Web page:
In this sense there is a very real aspect of digging into the person’s memory with EMDR and bringing up repressed experiences which can then be processed to resolution. The efficient nature of EMDR, where key experiences can represent a whole class of experiences and be treated accordingly, makes it a very attractive therapy for people who have suffered a lot of trauma in their lives.
The Ripple Effect
In the sections above we have focused on memories the person is either already is aware of to some extent, or which are traced back to by the therapist encouraging the person to dig deeper into the more recent memories they brought in with them to see if they have an earlier source memory which they are ultimately derived from.
However, another thing which can happen in the process of EMDR is that in the process of diving back into and processing certain memories, other memories and associated thoughts can spontaneously appear out of nowhere as the process unfolds.
These might be small, seemingly minute memories of minor incidents, or more significant memories which the person had forgotten about completely. What is usually happening here is the memory is somewhow connected or related in the person’s mind to the main memory being worked on, and “loosening” this up also brings up other memories which are attached to it into the person’s conscious mind.
We will borrow some authority from an expert to illustrate this point. Experienced EMDR practitioner Dr James Alexander goes through how this process can work in the excellent video above. Here is how he describes the uncovering of memories through the process, and how one thing can lead to another once an initial memory starts being worked on.
He describes an example scenario where a distressing memory of a person having their bike smashed up by bullies at school is the main memory being worked on, but as part of the process the client is also encouraged to pay careful attention to whatever else comes up whilst this memory is being processed and let the therapist know.
“So whatever it is that presents itself to your awareness (during the EMDR process), I want you to tell me….And I’ll ask you not to edit what you’re telling me
So say for example the image of a goldfish pops into your mind when I ask you what you’re noticing or when you eyes are moving backwards and forwards….and you decide ‘well I’m not going to say goldfish because that sounds too silly, it’s got nothing to do with my bike being stolen and smashed up (or other distressing experience) and I’ll just feel really stupid saying goldfish, I’d ask you to tell me anyway.
Now it may be, that you’d forgotten all about it, but the next day when you went back to school, the kid who you sat next to said ‘hey, I just got a new goldfish last night’. And you couldn’t care less because you were traumatized about being bullied and your bike being smashed up and getting in trouble with your parents and then having to face the bullies the next day at school.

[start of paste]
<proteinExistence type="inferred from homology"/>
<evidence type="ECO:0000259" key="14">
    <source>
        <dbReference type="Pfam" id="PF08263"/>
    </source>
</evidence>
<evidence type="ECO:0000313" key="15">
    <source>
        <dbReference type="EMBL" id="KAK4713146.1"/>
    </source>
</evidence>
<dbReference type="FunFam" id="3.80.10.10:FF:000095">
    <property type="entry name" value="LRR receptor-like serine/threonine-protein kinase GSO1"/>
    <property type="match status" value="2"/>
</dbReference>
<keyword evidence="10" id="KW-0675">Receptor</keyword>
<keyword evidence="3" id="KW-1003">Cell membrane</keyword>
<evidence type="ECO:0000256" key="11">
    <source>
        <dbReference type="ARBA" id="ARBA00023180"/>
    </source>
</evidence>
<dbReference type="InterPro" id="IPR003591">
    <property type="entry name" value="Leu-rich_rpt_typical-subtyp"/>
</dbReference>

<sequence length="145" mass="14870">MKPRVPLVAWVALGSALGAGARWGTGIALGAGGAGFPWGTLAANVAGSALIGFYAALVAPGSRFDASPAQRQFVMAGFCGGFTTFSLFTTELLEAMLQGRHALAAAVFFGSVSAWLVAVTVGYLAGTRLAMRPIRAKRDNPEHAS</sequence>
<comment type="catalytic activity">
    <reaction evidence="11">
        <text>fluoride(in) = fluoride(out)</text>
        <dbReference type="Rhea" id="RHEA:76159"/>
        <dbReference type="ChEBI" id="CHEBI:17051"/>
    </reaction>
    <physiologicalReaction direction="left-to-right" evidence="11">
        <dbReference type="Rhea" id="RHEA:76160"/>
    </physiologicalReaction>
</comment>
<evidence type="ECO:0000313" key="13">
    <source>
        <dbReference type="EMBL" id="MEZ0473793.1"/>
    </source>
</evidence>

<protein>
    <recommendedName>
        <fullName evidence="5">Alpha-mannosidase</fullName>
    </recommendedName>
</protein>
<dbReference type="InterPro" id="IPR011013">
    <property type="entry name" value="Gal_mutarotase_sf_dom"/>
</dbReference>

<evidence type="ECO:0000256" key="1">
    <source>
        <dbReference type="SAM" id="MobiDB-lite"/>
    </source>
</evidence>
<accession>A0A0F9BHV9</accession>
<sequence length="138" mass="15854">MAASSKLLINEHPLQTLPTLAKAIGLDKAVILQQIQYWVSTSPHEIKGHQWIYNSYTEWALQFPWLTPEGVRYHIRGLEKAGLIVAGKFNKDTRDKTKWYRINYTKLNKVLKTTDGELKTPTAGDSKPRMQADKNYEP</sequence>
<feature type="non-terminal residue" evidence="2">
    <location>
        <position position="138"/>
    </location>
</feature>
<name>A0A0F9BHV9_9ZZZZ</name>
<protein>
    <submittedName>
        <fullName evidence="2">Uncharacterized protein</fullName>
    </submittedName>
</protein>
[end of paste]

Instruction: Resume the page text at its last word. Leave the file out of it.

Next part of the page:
So you didn’t even take it in that he’d told you that..or you couldn’t care less about it, but as part of the stream of memory it basically comes up, while your eyes are moving backwards any forwards.
Any if that’s what presents itself, I’ll ask you to tell me – ‘I’ve got a goldfish popped into my mind’ – because if you don’t tell me, we could be stopping a stream of memory which could lead somewhere really useful.
And we don’t know where it’s going to lead to, but there’s the potential that any of these things could lead somewhere really useful. If if you don’t tell me, we’re simply cutting off at option. And I’d rather we didn’t cut off that option.
Dr James Alexander
This is an excellent example of how once it starts, the EMDR process can allow the client to branch out and access repressed memories, significant or insignificant, which they had completely forgotten about in the process of working on a single memory.
In this way the process can end up in a completely different place to where the client initially intended as one thing leads to another and deeply buried memories which are in some cases more fundamental and “core” to a person’s trauma can be uncovered, leading to a deeper and wider level of resolution.
The video below also offers an excellent account of how this works from a former EMDR patient. She express her surprise at just how deeply the therapy was able to penetrate into memories, thoughts and feelings she had completely forgotten about. This is a common experience with EMDR, and is one explanation for it’s efficiency and effectiveness.
Safeguards Built Into the Process
It is understandable that some people reading this may be somewhat put off from the thought of accessing repressed memories which may be very distressing to revisit. In visiting traumatic experiences there is definitely the power to re-traumatize the person.
This is why there are safeguards built into the EMDR process to ensure the process does not become too distressing for the client to the point they risk being re-traumatized, and also that the client has the power to stop the process at any time.
This is another point that is well covered in the first ten minutes of the above presentation by Dr James Alexander. One of the key aims of the EMDR process is to allow patients to revisit traumatic experiences, but do so with a very real sense of power and control that wasn’t there when they initially experienced it.
This includes having the power to stop the process if ever it becomes overwhelming. In reality patients and therapists report that this very rarely happens, but the option is alway there if ever that does happen. Most patients can cope fine with whatever comes up.
In this way the experience is re-worked to the extent that the person feels positive or self enhancing rather than self defeating beliefs about themself when they revisit the memory. By placing the client in control of the memories and also in control of the process itself, it becomes much easier to let go of the trauma and see it as just another memory, without the same emotional sting it had before.
All EMDR therapists are rigorously trained in delivering the treatment in a way that is safe but also effective, so whilst there is a potential risk of distress in accessing repressed memories, there is nothing to fear from EMDR as long as it is conducted with a qualified practitioner.
See our page on Finding a Therapist if you think EMDR might be something you want to pursue.